Emergent Literacy Design
By Leah Steiner
order for children to learn to read and spell words, they need the
insight that letters stand for phonemes and that spellings map out the
in spoken words. Before children can match letters to phonemes,
to recognize the phonemes. This lesson will help children to
= /A/. They will learn to recognize a_e = /A/ in
words by learning a meaningful representation and the letter symbol,
practice applying a_e = /A/.
“James and the
Good Day,” Carson CA: Educational Insights, 1990.
Snake and Plane
with a picture of a snake or plane and a_e = /A/ on them.
various pictures of /A/ sounding objects: egg, face, bed, cake, wave,
plane, bat, snake, gate, crab, lake, grass, skate, rake, plate.
1. Introduce the lesson by explaining that
made up of individual sounds. “Each word is made up of many
sounds and when we
the different sounds they make different
words. Today we are going to work on sounding out words with a_e
and making words
- Tell students: “Think
about going to a baseball game and imagine different things that go on
at the game. Think again about the /A/ sound that we are
learning about. Can anyone think of words to describe baseball
that make the /A/ sound?” (Ex. Players chase the
ball, there is a first, second and third base, it is
called a game, players on the same team
work together, your jersey has your name on the back,
sometimes players pretend to throw the ball and this is called a fake,
they rake the red clay before every game,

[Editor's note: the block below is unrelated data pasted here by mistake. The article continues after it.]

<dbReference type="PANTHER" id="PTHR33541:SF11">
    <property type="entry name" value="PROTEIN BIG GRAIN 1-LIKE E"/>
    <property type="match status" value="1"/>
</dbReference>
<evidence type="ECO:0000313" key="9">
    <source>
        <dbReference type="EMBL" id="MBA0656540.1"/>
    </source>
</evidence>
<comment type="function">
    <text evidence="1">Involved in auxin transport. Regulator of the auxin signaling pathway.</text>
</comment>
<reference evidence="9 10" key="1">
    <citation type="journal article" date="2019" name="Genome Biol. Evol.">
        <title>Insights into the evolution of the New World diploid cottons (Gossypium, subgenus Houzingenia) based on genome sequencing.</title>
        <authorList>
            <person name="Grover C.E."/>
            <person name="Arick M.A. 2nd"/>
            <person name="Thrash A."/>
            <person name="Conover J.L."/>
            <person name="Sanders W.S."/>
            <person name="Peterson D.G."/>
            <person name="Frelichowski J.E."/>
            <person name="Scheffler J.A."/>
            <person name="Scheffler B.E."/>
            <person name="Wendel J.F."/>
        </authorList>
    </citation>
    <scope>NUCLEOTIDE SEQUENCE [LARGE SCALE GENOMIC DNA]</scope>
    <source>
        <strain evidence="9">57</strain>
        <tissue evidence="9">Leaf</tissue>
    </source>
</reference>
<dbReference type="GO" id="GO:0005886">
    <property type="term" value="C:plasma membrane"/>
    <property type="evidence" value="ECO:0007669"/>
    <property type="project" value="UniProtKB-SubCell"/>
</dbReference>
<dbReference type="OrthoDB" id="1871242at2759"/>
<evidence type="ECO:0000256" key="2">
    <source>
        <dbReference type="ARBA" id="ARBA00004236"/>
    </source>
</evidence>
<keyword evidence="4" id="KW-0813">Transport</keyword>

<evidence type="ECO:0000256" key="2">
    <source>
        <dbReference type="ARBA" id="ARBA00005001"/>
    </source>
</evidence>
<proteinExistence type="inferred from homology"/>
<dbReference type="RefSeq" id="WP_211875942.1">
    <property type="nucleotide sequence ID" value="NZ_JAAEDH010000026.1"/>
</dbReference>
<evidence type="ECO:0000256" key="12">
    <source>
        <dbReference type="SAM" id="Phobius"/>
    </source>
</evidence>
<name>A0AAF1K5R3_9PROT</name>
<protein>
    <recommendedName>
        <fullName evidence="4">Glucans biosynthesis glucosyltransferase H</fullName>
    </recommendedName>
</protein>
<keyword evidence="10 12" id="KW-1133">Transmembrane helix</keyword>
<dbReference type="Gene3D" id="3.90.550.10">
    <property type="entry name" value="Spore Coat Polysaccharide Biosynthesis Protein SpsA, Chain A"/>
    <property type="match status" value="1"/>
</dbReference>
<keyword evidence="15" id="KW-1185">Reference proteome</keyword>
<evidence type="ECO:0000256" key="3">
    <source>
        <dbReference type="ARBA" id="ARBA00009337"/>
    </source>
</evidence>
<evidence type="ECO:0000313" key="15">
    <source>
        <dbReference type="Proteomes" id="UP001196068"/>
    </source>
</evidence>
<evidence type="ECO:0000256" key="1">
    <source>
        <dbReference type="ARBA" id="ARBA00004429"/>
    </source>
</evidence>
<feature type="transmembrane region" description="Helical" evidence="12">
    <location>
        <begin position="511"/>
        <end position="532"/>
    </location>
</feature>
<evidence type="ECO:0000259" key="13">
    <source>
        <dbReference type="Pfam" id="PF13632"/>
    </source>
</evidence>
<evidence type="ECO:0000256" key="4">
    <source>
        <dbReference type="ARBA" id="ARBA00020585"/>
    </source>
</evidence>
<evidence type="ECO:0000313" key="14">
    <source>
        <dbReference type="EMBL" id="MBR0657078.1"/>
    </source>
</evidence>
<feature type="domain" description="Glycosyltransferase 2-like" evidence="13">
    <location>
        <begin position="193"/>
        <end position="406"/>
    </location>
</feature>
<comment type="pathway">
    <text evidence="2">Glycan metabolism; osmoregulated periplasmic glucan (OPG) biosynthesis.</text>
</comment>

sometimes players are late to the game, you have team mates,
sometimes you have to be brave when the ball pops
up). These are all great examples of the /A/ sound. Let’s
pretend we are throwing a baseball and while we throw our baseball, we
are going to drag it out and say bAAAseball. Great Job!!!
- “Let’s try a tongue
twister. “Jake hates to race because he makes a funny face.
Now let’s try it again and stretch out the /A/ sound. JAAAke
hAAAtes to rAAAce because he mAAAkes a funny fAAAce. Good
job. One more time!”
- “Now take out a piece
of primary paper and your pencil. Let’s practice writing
lowercase a and e. (On the board write an a,
then go through the following steps: for lowercase a, you start
under the fence then you go around and touch the sidewalk, around and
straight down. Then write an e, while explaining the following steps to
make an e: for lowercase e get in the center of the space below the
fence, go toward the door (right), up to touch the fence around and up.
I want to see everyone’s a and e. After I place a
snake or plane sticker on it, make a row of a’s and a row of
e’s just like the first one.”
- “We are going to
listen for /A/ in some words that I am about to say.”
(Pass out index cards with snake and plane pictures on them.)
“When I say a word and you hear /A/ I want everyone to hold up their
snake or plane card. If you don’t hear /A/ then be sure to keep
your cards down.” Use the words lace, cab, get, apple, cake,
sad, trade, hot, skate, jaw, sit, grate.
- Read “ James and the Good
Day.” Tell the students to hold up their snake or plane card
every time a word with the /A / sound is read.
- For assessment,
distribute the picture page and help students name each picture.
Students will then circle the pictures with the a_e = /A/ in their
Eldridge, J. Lloyd (1995).
“Teaching Decoding in Holistic Classrooms.” New Jersey: Merrill, 1995, pp.50-70.
“James and the Good
CA: Educational Insights,
Questions? Email me!